Consider the art of "selective neglect."
We know we're not going to get everything done today that we would like to get done.
We know that we're probably not going to get it done tomorrow, either.
So rather than walking around feeling bad about all the stuff we know we're not going to get to, let's do some strategic thinking about "the list" itself.
I've discussed before the the idea of moving your highest income-producing activities to the top of the list, and I still find that to be a useful tactic.
But what about eliminating some of the non-income producing activities entirely? (I know -- there goes your chances for being crowned Queen Perfectly Doing Everything.)
Seriously -- what could just go? And I don't just mean delegate, I mean eliminate.
- Alison has an online grocery delivery service do the bulk of her weekly food shopping. Yes, this deprives her of the opportunity to squeeze her own melons, so to speak, but it saves this working mother at least two hours a week of parking, shopping and schlepping.
- Nancy quit Facebook. Cold turkey. Probably gained her an extra 6-9 hours per week.
- Jessica quit her church choir. "I loved the singing," she said, "But I was not loving the two-hour rehearsal each Thursday night. Being home with my family instead means we've started a weekly game night -- Bananagrams! -- and now in church on Sundays I get to just relax and enjoy church." So she gained two hours plus not having to be there early on Sunday -- probably three hours a week.
- I put my husband in charge of all national and international events. I do skim the front section of the newspaper each day with one eye half-closed, just to stay abreast of the general news trends. But I realized that don't really want to take the time to learn all the details. Plus, I find the details depressing. But my husband reads everything cover to cover and is well-informed about almost everything and so, when I find myself wondering about what's actually going on in Tunisia, I just ask him. It's very refreshing to remain deliberately under-informed in this world of the non-stop news cycle. How much time do I save? Maybe 10 minutes a day plus a whole lot of brain space.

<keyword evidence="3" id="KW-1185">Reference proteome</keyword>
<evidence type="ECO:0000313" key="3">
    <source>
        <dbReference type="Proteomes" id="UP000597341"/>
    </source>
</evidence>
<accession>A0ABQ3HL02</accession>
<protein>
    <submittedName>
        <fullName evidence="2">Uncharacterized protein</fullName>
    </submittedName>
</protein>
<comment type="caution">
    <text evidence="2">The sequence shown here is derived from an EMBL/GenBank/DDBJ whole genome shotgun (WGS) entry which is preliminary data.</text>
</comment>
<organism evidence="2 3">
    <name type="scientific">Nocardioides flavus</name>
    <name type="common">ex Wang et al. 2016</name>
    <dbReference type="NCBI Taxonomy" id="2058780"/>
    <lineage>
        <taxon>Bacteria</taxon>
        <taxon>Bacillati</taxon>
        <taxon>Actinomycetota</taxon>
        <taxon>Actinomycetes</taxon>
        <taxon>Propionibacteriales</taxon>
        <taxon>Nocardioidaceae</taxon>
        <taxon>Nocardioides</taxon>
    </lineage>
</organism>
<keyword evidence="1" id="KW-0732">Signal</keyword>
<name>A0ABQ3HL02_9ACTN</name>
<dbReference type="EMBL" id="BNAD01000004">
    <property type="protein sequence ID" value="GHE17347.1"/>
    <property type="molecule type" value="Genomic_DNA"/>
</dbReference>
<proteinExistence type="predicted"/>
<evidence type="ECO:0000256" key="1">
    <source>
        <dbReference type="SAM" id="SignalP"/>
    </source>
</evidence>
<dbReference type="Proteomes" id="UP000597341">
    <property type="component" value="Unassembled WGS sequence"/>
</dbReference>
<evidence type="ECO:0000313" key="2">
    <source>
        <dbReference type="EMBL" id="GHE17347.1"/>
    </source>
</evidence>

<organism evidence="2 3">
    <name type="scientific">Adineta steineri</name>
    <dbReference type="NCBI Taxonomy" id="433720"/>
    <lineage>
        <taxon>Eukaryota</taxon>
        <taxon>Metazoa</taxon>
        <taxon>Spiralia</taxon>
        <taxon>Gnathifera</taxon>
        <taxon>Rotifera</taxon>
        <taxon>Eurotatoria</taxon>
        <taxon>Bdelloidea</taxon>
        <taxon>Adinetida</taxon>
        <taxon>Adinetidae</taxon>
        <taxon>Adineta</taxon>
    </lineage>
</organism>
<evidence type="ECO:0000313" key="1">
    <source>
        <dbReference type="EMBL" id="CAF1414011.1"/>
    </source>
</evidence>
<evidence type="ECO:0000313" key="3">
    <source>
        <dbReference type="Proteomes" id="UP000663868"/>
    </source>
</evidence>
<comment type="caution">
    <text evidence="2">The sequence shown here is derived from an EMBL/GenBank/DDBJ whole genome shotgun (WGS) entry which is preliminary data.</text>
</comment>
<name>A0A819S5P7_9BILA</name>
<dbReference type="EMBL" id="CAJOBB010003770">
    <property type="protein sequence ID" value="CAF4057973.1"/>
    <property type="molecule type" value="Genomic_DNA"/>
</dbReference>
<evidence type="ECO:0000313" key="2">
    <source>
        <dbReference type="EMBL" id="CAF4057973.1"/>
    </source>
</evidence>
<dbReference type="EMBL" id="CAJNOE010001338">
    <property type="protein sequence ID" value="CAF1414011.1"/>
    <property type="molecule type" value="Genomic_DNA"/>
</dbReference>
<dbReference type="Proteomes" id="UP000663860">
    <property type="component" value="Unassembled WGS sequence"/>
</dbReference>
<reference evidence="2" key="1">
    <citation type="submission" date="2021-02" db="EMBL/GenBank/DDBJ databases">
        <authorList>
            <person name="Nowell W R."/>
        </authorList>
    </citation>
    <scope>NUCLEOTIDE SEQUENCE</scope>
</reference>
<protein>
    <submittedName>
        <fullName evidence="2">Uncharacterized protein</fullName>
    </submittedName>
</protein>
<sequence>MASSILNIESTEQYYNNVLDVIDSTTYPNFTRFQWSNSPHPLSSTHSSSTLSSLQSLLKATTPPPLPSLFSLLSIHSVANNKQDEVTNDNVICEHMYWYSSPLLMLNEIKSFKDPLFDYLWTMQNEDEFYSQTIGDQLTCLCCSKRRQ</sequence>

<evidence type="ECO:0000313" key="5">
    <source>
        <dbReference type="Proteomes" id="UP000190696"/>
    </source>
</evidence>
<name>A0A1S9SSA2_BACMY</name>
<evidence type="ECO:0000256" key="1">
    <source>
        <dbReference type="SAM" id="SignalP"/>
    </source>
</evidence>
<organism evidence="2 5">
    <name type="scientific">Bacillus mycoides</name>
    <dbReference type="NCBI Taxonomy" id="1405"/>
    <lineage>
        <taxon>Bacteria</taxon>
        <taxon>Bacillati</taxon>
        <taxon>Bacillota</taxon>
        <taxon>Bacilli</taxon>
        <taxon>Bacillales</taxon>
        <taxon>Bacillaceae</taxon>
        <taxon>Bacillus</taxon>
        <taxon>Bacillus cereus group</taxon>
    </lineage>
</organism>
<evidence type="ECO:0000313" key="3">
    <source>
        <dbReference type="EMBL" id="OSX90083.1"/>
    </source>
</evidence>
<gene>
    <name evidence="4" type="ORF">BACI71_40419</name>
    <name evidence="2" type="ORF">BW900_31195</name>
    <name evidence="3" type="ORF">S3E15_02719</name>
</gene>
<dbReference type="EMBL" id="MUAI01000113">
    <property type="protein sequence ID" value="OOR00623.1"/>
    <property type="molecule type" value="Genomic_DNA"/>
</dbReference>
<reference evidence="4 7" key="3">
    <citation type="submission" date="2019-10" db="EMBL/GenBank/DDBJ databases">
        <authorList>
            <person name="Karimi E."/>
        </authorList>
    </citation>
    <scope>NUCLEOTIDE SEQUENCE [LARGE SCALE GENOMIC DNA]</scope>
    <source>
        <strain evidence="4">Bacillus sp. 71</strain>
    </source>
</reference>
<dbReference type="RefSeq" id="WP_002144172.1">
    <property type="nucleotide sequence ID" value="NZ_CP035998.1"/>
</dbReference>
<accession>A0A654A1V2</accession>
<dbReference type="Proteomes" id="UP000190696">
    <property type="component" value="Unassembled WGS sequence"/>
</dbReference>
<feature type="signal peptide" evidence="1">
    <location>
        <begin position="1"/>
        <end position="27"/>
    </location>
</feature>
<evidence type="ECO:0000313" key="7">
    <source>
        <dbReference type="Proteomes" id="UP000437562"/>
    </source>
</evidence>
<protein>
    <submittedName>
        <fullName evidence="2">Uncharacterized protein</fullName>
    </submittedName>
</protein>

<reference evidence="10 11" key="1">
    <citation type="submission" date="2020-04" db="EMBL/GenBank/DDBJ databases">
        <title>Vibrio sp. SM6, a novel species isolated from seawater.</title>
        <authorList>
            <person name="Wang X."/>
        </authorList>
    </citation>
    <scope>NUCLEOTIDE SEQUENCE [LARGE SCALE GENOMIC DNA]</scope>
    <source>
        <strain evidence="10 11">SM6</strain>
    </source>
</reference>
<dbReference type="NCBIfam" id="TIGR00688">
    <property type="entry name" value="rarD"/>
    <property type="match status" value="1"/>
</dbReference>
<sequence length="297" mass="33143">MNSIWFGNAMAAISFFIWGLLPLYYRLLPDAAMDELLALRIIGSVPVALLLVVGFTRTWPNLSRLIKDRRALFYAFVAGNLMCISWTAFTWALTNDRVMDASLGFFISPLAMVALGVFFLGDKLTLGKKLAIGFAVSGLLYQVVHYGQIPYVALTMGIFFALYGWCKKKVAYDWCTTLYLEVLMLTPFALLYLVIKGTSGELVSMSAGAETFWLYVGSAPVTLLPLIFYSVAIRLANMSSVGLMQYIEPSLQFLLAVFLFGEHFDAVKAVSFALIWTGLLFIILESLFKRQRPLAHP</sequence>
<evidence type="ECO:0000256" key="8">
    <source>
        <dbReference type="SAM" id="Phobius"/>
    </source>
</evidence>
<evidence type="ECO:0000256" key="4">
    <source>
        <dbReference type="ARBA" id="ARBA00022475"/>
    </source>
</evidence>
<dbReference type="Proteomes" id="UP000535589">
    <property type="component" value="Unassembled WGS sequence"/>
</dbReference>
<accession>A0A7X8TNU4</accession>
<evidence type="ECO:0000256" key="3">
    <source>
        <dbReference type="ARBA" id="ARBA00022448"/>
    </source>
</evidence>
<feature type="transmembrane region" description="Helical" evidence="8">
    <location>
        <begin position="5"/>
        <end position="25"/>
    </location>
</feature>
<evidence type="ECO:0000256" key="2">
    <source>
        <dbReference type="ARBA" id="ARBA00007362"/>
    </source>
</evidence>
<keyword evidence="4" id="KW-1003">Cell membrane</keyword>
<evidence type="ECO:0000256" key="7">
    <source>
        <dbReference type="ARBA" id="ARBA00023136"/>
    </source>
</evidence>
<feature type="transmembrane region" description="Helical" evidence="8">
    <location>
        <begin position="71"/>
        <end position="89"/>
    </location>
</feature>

- David sent out a hilarious post-holiday email to his family and friends saying something to the effect of, "Dear Ones, A better father would probably be able to get his kids to write thank-you notes. But I'm not that guy. So please accept this generic email as a sign of our sincerest thanks for the gift/card/well wishes you sent/made/delivered. We really like/appreciate/use it a lot. We love you. Sincerely..." This single dad's big savings was in deciding to quit nagging his kids. Again, some gain in time, probably, the bigger gain was in his newly-peaceful approach toward his kids.
So what could you just give up on?
- Look in the areas of your life where there are a lot of "shoulds" going on in your head.
- Be willing to sacrifice some pleasure for a greater good. All of the activities above were at least somewhat pleasurable -- Alison loves food and cooking, Nancy loved Facebook, Jessica loved her choir, I love being well-read and David loves having polite kids. But what if the gain in time or peace of mind is greater than the pleasure factor?
- Is the gain in time or peace of mind greater than the ego gratification? (This is a biggie -- so be gentle but firm with yourself in your answer to this one.) After all, it can feel pretty good to know that, "you did everything yourself, " or that "you stay connected online," or that "you sing," "you're informed," "you appear to have perfect kids." Your ego could take quite a hit, here. But there is great freedom in stepping down off the moral high ground.
- I would not eliminate anything in the arena of personal care. The time you spend working out, meditating and getting your hair cut is a valuable investment in your appearance and your self-respect. Clearly, this is just my big ol' opinion (and I suppose if you're spending an hour blow-drying your hair every morning or two hours a week at the manicurist keeping up your elaborate acrylics, you could consider an adjustment there...) but I really want you to keep your self feeling good and looking current. Not necessarily dressed in cutting-edge fashion, but in a style that is neat, clean, well-fitted to your lifestyle and, you know, from this decade.
- Try it before you decide. Consider eliminating something for a week or a month before you cut it out entirely. After all, if you really miss it, you can always go back to it.
So, what will you selectively neglect today?